Privacy rights are inherently intertwined with information technology. In his widely cited dissenting opinion in Olmstead v. United States (1928), Brandeis relied on thoughts he developed in his Harvard Law Review article in 1890. But in his dissent, he now changed the focus whereby he urged making personal privacy matters more relevant to constitutional law, going so far as saying "the government [was] identified . . . as a potential privacy invader." He writes, "Discovery and invention have made it possible for the Government, by means far more effective than stretching upon the rack, to obtain disclosure in court of what is whispered in the closet." At that time, telephones were often community assets, with shared party lines and the potentially nosey human operators. By the time of Katx, in 1967, telephones had become personal devices with lines not shared across homes and switching was electro-mechanical. In the 1970’s, new computing and recording technologies began to raise concerns about privacy, resulting in the Fair Information Practice Principles.

An individual right

Alan Westin believes that new technologies alter the balance between privacy and disclosure, and that privacy rights may limit government surveillance to protect democratic processes. Westin defines privacy as "the claim of individuals, groups, or institutions to determine for themselves when, how, and to what extent information about them is communicated to others". Westin describes four states of privacy: solitude, intimacy, anonymity, reserve. These states must balance participation against norms:

Each individual is continually engaged in a personal adjustment process in which he balances the desire for privacy with the desire for disclosure and communication of himself to others, in light of the environmental conditions and social norms set by the society in which he lives. - Alan Westin, Privacy and Freedom, 1968[12]

Under liberal democratic systems, privacy creates a space separate from political life, and allows personal autonomy, while ensuring democratic freedoms of association and expression.

David Flaherty believes networked computer databases pose threats to privacy. He develops 'data protection' as an aspect of privacy, which involves "the collection, use, and dissemination of personal information". This concept forms the foundation for fair information practices used by governments globally. Flaherty forwards an idea of privacy as information control, "[i]ndividuals want to be left alone and to exercise some control over how information about them is used" [13].

Richard Posner and Lawrence Lessig focus on the economic aspects of personal information control. Posner criticizes privacy for concealing information, which reduces market efficiency. For Posner, employment is selling oneself in the labour market, which he believes is like selling a product. Any 'defect' in the 'product' that is not reported is fraud [14]. For Lessig, privacy breaches online can be regulated through code and law. Lessig claims "the protection of privacy would be stronger if people conceived of the right as a property right", and that "individuals should be able to control information about themselves" [15]. Economic approaches to privacy make communal conceptions of privacy difficult to maintain.

A collective value and a human right

There have been attempts to reframe privacy as a fundamental human right, whose social value is an essential component in the functioning of democratic societies.[citation needed] Amitai Etzioni suggests a communitarian approach to privacy. This requires a shared moral culture for establishing social order [16]. Etzioni believes that "[p]rivacy is merely one good among many others"[17], and that technological effects depend on community accountability and oversight (ibid). He claims that privacy laws only increase government surveillance [18].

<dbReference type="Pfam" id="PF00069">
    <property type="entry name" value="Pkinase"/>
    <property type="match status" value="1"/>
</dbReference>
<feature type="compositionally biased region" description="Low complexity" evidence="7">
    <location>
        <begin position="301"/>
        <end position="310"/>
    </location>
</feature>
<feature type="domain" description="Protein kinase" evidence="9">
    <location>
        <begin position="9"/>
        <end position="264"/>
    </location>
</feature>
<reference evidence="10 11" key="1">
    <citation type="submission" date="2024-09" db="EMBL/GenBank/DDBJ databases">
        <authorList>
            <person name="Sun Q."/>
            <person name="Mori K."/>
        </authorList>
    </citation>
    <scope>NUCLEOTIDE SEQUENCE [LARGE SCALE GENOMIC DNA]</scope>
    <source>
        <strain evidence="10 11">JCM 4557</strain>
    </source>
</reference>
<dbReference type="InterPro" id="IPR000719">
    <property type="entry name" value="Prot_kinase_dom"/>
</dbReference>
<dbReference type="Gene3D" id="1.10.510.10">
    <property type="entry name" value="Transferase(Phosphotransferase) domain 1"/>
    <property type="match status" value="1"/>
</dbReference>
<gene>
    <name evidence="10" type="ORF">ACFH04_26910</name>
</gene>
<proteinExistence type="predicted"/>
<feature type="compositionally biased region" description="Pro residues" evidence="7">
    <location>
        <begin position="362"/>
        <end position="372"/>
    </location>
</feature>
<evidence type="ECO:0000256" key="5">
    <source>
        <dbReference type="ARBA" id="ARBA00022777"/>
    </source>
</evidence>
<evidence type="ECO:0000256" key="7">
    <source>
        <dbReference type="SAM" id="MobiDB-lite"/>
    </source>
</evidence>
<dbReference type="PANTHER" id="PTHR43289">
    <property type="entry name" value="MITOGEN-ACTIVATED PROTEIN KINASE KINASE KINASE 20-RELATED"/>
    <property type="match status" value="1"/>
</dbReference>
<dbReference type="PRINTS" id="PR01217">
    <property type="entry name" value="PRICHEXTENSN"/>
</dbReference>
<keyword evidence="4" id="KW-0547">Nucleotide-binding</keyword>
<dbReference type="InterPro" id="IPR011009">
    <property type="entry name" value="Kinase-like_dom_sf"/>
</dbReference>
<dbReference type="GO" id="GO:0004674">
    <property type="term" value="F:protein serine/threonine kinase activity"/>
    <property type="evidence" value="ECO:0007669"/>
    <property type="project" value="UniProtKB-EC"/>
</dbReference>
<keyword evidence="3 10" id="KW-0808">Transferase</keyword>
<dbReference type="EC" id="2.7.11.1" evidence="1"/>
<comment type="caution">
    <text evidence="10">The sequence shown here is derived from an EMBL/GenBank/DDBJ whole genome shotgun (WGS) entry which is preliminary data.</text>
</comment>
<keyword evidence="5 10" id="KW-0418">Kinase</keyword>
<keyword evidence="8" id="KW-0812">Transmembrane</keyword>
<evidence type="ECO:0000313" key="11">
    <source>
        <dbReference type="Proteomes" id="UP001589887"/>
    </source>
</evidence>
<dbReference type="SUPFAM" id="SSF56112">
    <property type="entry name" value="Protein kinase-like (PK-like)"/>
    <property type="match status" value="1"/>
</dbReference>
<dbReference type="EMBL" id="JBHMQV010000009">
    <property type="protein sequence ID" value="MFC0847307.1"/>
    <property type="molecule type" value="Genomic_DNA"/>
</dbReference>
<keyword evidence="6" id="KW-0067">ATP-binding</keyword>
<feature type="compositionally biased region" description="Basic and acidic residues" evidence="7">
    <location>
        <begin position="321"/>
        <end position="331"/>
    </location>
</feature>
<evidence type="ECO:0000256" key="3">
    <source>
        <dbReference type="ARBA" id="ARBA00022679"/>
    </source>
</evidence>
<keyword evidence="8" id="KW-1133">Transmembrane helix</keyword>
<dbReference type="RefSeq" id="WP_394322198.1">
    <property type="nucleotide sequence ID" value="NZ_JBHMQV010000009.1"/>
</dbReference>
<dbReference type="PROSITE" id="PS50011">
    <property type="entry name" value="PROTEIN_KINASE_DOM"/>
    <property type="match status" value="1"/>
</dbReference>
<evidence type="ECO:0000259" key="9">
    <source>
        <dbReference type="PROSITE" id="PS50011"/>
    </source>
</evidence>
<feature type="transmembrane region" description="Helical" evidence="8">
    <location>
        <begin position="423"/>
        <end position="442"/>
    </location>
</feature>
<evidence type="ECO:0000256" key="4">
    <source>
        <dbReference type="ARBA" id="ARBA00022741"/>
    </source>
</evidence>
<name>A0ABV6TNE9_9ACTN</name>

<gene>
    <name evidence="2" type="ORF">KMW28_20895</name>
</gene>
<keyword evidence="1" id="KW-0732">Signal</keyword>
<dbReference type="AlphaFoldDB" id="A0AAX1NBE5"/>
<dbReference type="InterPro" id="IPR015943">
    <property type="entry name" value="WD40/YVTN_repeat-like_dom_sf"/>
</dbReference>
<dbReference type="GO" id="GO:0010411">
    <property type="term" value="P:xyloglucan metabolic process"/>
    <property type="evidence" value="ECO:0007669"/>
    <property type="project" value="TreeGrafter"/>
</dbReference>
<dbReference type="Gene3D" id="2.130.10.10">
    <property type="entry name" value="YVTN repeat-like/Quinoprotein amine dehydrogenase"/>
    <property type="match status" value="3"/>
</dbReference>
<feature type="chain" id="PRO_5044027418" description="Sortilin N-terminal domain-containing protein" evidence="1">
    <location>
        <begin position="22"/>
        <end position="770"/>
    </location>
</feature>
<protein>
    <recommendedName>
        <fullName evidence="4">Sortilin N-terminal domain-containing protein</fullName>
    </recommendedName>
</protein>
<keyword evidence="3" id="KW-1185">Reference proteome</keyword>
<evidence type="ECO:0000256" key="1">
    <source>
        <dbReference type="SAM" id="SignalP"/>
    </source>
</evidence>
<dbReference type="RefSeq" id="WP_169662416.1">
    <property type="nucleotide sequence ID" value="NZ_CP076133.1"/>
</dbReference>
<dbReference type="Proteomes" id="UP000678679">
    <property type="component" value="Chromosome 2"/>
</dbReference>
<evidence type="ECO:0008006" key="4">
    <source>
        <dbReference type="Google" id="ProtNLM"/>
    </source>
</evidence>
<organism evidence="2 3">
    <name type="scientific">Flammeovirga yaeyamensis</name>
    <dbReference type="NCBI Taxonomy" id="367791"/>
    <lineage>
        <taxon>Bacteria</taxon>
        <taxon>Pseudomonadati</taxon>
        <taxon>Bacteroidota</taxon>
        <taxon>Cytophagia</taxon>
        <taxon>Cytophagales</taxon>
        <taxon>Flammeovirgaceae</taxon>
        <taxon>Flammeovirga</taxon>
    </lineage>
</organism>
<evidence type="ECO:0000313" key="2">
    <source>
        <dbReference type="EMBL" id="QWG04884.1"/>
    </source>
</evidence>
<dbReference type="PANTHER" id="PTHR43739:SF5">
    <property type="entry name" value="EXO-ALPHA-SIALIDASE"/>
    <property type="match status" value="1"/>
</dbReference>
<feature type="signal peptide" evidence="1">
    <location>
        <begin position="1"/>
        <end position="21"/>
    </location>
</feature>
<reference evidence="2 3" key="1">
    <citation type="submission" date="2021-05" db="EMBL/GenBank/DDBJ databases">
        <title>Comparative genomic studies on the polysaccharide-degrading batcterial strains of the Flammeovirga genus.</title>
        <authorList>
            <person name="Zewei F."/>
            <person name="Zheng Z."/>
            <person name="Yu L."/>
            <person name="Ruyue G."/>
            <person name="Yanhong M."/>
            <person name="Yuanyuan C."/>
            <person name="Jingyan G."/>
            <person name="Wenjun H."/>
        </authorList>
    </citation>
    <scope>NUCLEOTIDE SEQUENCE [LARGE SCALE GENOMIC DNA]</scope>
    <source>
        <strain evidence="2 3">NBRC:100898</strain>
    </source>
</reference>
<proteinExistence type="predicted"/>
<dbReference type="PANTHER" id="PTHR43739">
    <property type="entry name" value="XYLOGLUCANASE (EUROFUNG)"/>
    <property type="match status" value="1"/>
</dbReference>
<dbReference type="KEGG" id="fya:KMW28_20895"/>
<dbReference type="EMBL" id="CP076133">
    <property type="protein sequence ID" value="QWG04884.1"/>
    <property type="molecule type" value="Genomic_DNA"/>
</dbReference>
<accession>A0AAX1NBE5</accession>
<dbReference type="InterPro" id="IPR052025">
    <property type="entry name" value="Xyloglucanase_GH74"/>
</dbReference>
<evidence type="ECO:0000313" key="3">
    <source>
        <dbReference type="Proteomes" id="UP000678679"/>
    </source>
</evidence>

Priscilla Regan believes that individual concepts of privacy have failed philosophically and in policy. She supports a social value of privacy with three dimensions: shared perceptions, public values, and collective components. Shared ideas about privacy allows freedom of conscience and diversity in thought. Public values guarantee democratic participation, including freedoms of speech and association, and limits government power. Collective elements describe privacy as collective good that cannot be divided. Regan's goal is to strengthen privacy claims in policy making: "if we did recognize the collective or public-good value of privacy, as well as the common and public value of privacy, those advocating privacy protections would have a stronger basis upon which to argue for its protection"[19].

Leslie Regan Shade argues that the human right to privacy is necessary for meaningful democratic participation, and ensures human dignity and autonomy. Privacy depends on norms for how information is distributed, and if this is appropriate. Violations of privacy depend on context. The human right to privacy has precedent in the United Nations Declaration of Human Rights: "Everyone has the right to freedom of opinion and expression; this right includes freedom to hold opinions without interference and to seek, receive and impart information and ideas through any media and regardless of frontiers."[20] Shade believes that privacy must be approached from a people-centered perspective, and not through the marketplace.[21]

Privacy protection

Free market versus consumer protection approaches

Approaches to privacy can, broadly, be divided into two categories: free market, and consumer protection.[22] In a free market approach, commercial entities are largely allowed to do what they wish, with the expectation that consumers will choose to do business with corporations that respect their privacy to a desired degree. If some companies are not sufficiently respectful of privacy, they will lose market share. Such an approach may be limited by lack of competition in a market, by enterprises not offering privacy options favorable to the user, or by lack of information about actual privacy practices. Claims of privacy protection made by companies may be difficult for consumers to verify, except when they have already been violated.